Arizona Company Plans Silver and Zinc Mine in Montana

By Beacon Staff

BUTTE – An Arizona-based mining company proposing underground silver and zinc mining in Montana has asked Butte-Silver Bow County to lease it the surface and mineral rights to hundreds of acres.

International Silver Inc. President Roy Shipes told county commissioners Wednesday that the Tucson, Ariz., firm has been buying land and mineral rights in Butte for several years and now has enough property to mine up to 1,000 tons of ore per day.

With the leases, his company foresees mining 3,000 tons of ore per day, creating hundreds of jobs and generating $100 million in annual revenue.

“We think there are reserves here for many, many years,” he said. “We’re looking at $100 million in investment here.”

Harrison Matson, the company’s chief geologist, said the county land is needed to reach the project’s full potential.

“Because of the widespread nature of the ore bodies, we’re pretty well hamstrung as to what we can do without county ground,” he said.

Matson said the mine would generate taxes for the county while providing up to 350 jobs during construction and 200 jobs throughout the life of the mine, which could operate 20 years or longer.

The Montana Standard reports several commissioners supported the project, while some raised environmental concerns.

Those with concerns said Butte already has suffered the impacts of mining. While the project could bring needed jobs, there could be some negatives, as well, and the project needs a careful review.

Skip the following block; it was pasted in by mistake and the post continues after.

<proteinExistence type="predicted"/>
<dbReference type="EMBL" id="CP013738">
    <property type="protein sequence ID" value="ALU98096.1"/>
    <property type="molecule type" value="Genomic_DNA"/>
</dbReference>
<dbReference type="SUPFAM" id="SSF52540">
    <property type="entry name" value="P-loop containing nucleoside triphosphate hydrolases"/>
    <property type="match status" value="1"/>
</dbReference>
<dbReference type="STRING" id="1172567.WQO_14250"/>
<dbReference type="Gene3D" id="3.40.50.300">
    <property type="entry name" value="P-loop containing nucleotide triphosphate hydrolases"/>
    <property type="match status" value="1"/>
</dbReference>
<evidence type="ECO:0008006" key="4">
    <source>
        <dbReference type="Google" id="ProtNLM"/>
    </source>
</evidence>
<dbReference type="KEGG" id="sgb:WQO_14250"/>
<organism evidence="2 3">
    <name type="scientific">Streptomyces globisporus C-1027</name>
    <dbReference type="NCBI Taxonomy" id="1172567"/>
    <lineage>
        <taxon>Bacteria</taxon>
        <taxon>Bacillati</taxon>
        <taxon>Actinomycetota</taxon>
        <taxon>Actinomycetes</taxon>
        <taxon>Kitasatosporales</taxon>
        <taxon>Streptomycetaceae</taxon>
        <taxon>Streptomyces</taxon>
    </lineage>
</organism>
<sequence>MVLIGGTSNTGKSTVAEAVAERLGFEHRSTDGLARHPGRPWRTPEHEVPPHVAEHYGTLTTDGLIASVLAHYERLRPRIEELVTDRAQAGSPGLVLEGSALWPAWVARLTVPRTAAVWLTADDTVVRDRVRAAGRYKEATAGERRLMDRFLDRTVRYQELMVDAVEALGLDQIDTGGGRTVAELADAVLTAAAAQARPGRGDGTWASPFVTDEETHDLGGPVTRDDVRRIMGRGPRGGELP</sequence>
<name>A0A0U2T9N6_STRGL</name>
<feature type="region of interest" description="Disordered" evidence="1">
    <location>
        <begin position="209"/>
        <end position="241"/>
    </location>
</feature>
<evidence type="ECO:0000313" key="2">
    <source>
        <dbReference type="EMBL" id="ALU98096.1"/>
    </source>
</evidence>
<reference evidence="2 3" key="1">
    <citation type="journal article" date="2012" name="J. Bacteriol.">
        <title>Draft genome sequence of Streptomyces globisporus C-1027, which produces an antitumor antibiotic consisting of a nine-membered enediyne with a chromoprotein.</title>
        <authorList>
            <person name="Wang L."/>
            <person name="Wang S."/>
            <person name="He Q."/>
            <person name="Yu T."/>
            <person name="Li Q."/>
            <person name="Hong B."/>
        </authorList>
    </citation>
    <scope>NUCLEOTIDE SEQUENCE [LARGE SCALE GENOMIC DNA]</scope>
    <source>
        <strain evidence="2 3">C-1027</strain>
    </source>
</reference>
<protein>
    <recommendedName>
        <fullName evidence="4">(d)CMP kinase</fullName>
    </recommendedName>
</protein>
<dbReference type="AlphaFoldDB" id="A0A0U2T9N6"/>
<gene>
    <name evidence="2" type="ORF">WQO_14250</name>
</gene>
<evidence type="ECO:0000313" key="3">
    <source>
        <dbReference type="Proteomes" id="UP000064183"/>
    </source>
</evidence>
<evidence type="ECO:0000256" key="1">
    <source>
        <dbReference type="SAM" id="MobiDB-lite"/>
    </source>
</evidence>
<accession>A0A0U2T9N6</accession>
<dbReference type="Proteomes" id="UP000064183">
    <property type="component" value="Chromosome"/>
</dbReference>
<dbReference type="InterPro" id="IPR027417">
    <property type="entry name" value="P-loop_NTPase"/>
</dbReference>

“I’m not some crazy environmentalist who wants to stop all mining,” Commissioner Dan Foley said. “We all need jobs, but we also need to be aware of the negative impacts of mining.”

Shipes said the mine plan can be crafted to have minimal impacts on neighborhoods and the environment, and water from underground will be used for the processing.

The company plans to hire eight to 10 engineers immediately and establish an office in Butte, he said. Construction of a processing plant could begin next year and mining could start in about 2 1/2 years, Shipes said.

The 10 commissioners did not immediately approve any leases but voted unanimously to take the initial step of preparing a developer’s packet for the county properties.

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